Three Paths To Religious Integration In Ernest Hemingway’s War Fiction
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My dissertation studies religiosity in Ernest Hemingway’s war fiction in terms of how his soldier characters connect to the divine. The means to understanding this connection is in refining how the characters express the utility of this connection and how these features fit into larger structural ideals. I argue that the wartime characters integrate with the divine through various methods: by contact with nature, by enacting a ritual, or by embodying Christian manliness. I base my dissertation on relevant phenomenological theories but also considers broader structural-functional theories, and I form the approach on structuralism in that I look at both single works and at the war fiction as a whole as well as looking for connections between literature and culture. Furthermore, I look to the theories of Northrop Frye in analyzing this literature because Frye’s structuralism allows for genre-bending oeuvres such as Hemingway’s. I argue that, contrary to much literary criticism, the Hemingway wartime protagonists are theists who seek the divine in times of conflict, but, unlike the notion of “no atheists in the foxholes,” these characters harbor their religiosity not situationally but throughout their lives. I conclude by bringing together elements of Ernest Hemingway’s biography with mythoi of connection to nature, enacting rituals, and embodying Christian manliness to derive at a rough categorization of this religiosity.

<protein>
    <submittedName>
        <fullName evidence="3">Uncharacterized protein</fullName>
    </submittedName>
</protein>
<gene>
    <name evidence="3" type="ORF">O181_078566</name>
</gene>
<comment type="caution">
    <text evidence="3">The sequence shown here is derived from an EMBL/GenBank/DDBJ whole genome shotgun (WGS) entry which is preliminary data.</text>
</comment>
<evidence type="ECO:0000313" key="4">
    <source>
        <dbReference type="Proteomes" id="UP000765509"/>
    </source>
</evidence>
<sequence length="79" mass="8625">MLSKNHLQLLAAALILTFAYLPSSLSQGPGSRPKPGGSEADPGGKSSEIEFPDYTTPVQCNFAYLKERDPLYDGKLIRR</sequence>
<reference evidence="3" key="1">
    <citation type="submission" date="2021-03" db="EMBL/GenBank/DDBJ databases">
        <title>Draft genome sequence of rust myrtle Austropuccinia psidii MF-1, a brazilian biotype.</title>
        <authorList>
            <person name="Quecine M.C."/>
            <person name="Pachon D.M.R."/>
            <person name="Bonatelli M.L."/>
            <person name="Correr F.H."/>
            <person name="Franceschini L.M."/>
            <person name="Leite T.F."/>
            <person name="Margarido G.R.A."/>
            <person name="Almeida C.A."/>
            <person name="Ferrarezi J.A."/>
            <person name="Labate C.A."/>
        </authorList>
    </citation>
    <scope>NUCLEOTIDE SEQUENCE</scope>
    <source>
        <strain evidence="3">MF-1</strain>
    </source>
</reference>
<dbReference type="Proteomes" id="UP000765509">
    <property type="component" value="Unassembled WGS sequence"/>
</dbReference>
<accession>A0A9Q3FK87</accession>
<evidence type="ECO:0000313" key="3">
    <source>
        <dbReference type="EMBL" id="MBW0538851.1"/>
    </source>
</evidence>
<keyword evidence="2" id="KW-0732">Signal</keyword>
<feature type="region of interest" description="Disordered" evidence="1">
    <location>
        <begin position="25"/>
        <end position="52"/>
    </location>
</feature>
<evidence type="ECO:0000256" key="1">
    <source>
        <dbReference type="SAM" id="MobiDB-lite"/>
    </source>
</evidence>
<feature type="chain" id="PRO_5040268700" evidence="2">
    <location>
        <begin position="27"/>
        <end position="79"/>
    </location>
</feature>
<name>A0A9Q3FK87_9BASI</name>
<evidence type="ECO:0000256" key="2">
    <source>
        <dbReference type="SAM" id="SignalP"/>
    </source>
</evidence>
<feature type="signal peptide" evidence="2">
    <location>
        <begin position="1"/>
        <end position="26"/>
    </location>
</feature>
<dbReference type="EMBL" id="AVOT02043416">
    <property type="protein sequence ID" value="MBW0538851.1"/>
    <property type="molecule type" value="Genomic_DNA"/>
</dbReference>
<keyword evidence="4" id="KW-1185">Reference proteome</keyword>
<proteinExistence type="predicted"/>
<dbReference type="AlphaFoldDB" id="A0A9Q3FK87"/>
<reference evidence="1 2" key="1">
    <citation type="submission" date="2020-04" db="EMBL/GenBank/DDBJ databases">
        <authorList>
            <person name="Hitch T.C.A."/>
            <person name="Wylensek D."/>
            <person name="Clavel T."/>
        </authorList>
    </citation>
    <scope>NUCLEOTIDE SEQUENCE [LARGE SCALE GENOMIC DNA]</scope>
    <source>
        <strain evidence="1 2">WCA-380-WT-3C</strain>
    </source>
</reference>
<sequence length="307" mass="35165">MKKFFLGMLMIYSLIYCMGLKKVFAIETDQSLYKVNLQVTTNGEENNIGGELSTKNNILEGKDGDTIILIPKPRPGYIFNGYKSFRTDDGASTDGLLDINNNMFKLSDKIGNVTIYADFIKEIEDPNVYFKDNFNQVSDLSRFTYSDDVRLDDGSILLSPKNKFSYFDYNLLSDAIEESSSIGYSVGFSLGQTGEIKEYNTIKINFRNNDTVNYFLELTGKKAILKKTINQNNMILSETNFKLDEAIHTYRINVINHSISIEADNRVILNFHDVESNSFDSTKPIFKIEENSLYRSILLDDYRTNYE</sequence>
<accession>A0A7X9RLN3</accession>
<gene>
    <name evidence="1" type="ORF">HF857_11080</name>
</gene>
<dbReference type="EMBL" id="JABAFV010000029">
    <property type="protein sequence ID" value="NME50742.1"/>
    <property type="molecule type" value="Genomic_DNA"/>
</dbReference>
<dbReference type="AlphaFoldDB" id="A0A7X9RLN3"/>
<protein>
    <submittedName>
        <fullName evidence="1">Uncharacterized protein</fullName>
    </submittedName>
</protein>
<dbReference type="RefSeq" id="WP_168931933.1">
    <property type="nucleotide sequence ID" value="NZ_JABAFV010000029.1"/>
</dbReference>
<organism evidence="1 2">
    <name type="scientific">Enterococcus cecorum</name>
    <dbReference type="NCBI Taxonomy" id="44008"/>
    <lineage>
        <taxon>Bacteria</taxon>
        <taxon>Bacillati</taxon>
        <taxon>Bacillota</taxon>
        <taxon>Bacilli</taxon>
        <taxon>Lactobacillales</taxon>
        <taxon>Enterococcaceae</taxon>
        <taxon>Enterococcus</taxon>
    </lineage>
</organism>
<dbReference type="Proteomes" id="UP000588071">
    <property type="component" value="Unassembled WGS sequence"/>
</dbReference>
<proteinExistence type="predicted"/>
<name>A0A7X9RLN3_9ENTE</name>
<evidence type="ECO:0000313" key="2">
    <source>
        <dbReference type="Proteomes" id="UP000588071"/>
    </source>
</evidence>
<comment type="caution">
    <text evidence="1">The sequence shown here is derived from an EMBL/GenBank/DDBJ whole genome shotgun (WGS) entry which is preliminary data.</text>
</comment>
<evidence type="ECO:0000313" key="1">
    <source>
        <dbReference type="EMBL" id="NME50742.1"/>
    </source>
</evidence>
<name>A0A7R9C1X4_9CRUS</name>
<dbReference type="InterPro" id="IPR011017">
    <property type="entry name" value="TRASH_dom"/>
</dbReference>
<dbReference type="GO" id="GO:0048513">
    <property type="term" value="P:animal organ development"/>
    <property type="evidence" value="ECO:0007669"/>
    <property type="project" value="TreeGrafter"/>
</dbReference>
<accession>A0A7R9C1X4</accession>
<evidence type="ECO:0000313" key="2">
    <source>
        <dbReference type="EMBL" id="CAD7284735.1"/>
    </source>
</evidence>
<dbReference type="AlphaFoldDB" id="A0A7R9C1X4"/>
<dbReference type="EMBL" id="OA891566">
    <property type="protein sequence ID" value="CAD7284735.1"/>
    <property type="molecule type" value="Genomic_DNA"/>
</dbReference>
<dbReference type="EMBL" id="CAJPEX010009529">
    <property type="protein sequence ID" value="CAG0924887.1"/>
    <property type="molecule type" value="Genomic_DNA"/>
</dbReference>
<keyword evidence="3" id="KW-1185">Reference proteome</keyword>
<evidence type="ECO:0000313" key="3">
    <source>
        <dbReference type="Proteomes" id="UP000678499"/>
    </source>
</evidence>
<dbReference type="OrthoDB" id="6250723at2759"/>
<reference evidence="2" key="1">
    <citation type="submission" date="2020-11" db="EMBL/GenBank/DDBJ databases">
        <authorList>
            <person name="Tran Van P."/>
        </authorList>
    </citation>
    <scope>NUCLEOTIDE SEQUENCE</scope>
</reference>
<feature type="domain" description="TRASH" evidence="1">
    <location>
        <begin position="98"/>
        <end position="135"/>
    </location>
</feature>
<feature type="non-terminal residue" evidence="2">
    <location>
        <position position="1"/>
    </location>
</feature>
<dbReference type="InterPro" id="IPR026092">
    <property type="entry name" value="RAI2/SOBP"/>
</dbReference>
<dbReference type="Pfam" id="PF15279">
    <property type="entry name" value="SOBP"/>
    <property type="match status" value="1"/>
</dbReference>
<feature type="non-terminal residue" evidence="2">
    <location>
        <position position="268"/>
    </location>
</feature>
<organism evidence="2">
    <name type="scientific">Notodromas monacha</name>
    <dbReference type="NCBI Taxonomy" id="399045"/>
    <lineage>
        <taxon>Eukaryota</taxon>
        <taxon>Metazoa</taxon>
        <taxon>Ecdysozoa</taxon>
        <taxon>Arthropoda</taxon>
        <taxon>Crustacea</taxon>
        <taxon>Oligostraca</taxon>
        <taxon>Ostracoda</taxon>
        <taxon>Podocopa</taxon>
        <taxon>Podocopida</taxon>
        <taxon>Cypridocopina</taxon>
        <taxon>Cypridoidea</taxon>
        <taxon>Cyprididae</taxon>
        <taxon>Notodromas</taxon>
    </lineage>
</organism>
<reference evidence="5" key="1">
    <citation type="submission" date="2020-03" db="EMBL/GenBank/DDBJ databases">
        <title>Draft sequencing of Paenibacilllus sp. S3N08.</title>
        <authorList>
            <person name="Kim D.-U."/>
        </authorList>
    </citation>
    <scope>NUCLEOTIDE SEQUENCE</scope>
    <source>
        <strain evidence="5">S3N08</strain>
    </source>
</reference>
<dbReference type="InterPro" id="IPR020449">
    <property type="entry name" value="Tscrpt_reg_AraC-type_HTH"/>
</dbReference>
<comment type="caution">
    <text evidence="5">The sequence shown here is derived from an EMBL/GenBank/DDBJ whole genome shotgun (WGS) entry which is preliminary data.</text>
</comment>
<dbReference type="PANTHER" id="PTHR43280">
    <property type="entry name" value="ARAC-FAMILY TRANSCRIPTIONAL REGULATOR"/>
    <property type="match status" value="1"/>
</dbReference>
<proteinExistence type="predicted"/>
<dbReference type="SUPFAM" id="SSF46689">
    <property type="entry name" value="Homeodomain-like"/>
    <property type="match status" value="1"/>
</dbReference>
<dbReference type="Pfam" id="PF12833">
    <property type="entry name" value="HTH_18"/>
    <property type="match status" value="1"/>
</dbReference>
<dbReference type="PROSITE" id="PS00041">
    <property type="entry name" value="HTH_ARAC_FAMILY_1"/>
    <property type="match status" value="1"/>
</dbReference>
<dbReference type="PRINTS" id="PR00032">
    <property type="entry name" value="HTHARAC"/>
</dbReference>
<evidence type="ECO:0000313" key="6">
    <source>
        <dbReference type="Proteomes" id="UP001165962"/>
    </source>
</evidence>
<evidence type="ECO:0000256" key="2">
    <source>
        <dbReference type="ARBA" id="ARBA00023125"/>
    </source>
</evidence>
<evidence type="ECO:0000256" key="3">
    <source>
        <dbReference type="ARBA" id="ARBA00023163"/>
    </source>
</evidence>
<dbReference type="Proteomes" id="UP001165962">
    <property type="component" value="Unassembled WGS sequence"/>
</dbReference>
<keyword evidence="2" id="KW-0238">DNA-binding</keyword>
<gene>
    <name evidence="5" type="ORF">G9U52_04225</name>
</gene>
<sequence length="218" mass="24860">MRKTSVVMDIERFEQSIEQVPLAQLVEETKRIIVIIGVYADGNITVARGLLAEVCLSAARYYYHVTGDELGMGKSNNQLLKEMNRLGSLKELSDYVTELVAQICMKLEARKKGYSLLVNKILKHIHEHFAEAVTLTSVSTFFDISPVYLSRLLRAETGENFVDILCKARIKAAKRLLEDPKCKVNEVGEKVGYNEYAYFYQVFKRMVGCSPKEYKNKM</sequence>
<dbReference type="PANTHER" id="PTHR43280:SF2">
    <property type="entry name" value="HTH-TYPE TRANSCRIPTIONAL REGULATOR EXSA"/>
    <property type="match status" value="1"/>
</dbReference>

Table of Contents
The premise forms -- Nature-the scarred sacred landscape -- Ritual-initiation -- Christian manliness-divine manhood -- Conclusion